What's your resolution?
If that was directed at me, I have no idea. I'm assuming that's asking about monitor resolution? We haven't picked one yet for the desktop. My husband found a couple that he likes and wants to pair with a laptop for travel, they are the Asus ZenScreen 15.6" Asus Link (cheaper elsewhere). The link says they are 1080i. I know for the desktop we'd want a better resolution monitor so we're not bottlenecked by it since we want the better graphics card and everything.

All in all, definitely at least $1800 onwards on the spec. But these will never match a spec'd desktop. You're paying a premium for power and portability for this.
We did go in to Best Buy and look around - no one wanted to help us as per usual. But we really didn't see anything that had close to the specs we wanted. Everything was an Intel CPU and I'm not too familiar with all their numbers. We really liked the performance per dollar with the Ryzen 5 3600. Closest we saw was the Ryzen 5 3500 and the Ryzen 7 3000 series (is what was listed on the card) most of them had DDR4 graphics cards and the memory was either too low or way too high. They did have an Alienware there but it was very expensive and the specs were too low. We also saw the Razer Blade one.

I understand what Adam 0ne was saying when you said we'll be paying for power and portability. I was hoping that it'd be less expensive but one built up the way we would like was around 3 or 4 grand. We may end up having to look at just a cheaper laptop for him to trade with and a desktop that's built.

That being said... Do you guys think it would be a good idea to go ahead and buy the parts for the desktop we can find, build with a lower end GPU and replace it sometime in the future when we can get a better one? If yes, what lower end GPU do you recommend? My brain is fried looking at all the benchmarks and graphs and comparing everything together, it can't figure out what's up and what's down. I need anecdotal evidence now for what's the best cheap one and would I be able to sell it when we upgrade?

Thanks a lot!
The Castle's
 

THpapi

Reputable
Mar 27, 2019
108
11
4,595
1
Hello Everyone!

My husband and I have been trying to build a PC for over a year now, and the graphics cards have been holding us up. My husband now thinks he might want a laptop so when we are out of town he can continue trading, but all we researched is for a PC. Here's the list for the PC we wanted with a $2000 budget: https://pcpartpicker.com/list/qJDQvf
  • AMD Ryzen 5 3600
  • ASUS TUF Gaming X570 Plus
  • G.Skill Trident Z RBG 16GB (8+8) AMD 288-Pin DDR4 SDRAM DDR4 3200 PC4 25600
  • AMD Radeon RX 6800 or 6800XT or NVIDIA GeForce RTX 3080
  • Fractal Design Meshify C
  • Seagate BarraCuda 2TB HDD
  • Samsung 970 EVO 500gb M.2-2280 NVME SSD
  • Corsair RMx (2018) 850W 80+ Gold Fully Modular ATX Power Supply
I thought that it might be nice if we still did some of the PC build so he could dock it and hook up to more monitors and the better graphics cards and use it like a PC and then he could just use the laptop normally out of the house but he thinks that might be complicated.
We're complete noobs when it comes to computer builds, but not to any electrical or mechanical work.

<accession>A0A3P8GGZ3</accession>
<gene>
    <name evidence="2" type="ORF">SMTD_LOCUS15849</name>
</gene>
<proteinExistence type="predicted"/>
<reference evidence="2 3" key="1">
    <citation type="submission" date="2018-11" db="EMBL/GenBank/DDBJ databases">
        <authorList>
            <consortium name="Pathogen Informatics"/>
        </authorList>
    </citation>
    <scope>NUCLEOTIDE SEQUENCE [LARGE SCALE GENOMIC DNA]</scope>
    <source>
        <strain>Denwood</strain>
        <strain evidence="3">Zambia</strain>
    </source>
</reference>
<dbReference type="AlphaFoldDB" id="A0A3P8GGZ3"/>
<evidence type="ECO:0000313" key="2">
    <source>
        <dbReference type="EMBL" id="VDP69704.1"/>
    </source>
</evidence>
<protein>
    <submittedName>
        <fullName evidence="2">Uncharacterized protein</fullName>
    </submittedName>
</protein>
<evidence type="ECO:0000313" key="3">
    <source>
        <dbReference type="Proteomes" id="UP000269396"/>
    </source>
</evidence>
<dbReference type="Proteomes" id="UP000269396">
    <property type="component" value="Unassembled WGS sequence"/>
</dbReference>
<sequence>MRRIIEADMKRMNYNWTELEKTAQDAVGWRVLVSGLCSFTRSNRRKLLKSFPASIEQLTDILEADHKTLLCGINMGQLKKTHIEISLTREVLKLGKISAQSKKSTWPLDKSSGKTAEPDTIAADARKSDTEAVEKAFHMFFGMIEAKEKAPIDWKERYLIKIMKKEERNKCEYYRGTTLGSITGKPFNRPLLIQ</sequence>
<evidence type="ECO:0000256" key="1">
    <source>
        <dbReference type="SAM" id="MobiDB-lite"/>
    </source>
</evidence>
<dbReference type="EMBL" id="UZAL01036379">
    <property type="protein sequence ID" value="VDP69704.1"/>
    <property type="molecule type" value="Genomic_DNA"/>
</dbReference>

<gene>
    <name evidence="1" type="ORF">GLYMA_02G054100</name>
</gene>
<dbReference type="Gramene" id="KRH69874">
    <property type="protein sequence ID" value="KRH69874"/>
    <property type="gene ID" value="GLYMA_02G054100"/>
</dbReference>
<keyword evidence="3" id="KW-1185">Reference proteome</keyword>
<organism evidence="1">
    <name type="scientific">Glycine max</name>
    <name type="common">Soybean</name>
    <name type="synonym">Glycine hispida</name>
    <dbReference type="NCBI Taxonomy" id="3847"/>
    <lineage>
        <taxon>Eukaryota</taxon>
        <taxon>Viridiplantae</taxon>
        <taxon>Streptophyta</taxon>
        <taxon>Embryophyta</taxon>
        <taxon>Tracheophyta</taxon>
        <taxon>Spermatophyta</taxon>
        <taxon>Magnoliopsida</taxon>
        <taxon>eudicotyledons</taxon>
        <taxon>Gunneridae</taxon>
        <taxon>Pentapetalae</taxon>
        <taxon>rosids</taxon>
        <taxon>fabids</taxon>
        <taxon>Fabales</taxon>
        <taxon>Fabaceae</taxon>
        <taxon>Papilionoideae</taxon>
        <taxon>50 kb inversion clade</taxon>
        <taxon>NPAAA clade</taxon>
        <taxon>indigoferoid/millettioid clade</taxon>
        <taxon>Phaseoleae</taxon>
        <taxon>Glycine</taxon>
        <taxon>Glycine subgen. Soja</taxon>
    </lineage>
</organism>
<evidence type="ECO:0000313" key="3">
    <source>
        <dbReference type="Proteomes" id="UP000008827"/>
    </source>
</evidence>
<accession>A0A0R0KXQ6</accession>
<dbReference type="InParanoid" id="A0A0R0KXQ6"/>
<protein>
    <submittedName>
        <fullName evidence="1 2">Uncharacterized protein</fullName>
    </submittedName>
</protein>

So here's what I'm asking....

What would a good laptop setup look like for active day trading, running IronCAD, design programs, and gaming (using our above picks as guidelines)?

I know that's a pretty heavy question but thanks in advance!
The Castle's
This is what you're going to want to do now, get a decent work laptop that can run basic games and Build a gaming desktop later this year or next year.
The short story is a laptop will never game as well as a desktop coming close to the same price, in order to get close to the same performance the laptop is going to cost about $1,000 more. I would look for models around $1,000 that have either a 1660, 1650, 1660 ti, or 1660s graphics card in it. That is plenty good enough for your husband to work and will be able to game on it just fine. Because he is running the CAD software think you're going to want the Ryzen 7 or Intel i7 as far as cpu goes, either should be fine.

In a few months or a year when the GPU market normalizes you can try to build a desktop. If you are going to get 1080p monitors (resolution) I would recommend a 3060 or 3060ti instead of a 3080. At this point with GPU technology you don't need a -70 -80 -90 card unless you are gaming in 2k or 4k resolution. Also for the gaming pc in the future I would get an i5 cpu, i5 processors are amazing for gaming, best bang for the buck when it comes to gaming without a doubt. But if you really have your heart set on the Ryzen you can do that too, they work fine, they are just a little more expensive compared to how much gaming performance you get out of them. The Intel i3's play most games the same as a Ryzen 7. Games mostly rely on the GPU as opposed to the CPU.

Edit: Also make sure both the Laptop and Desktop you get in the future have 16gb of ram
 
Last edited:
Sep 26, 2020
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Thank you all very much for your help. I think we'll still build the desktop so that I can run CAD and design programs, but it might just be an in the future thing.
That laptop does look really nice. My husband said he had looked at the G14 before. We're just stuck in that continuum of you have to spend money to make money - which sucks.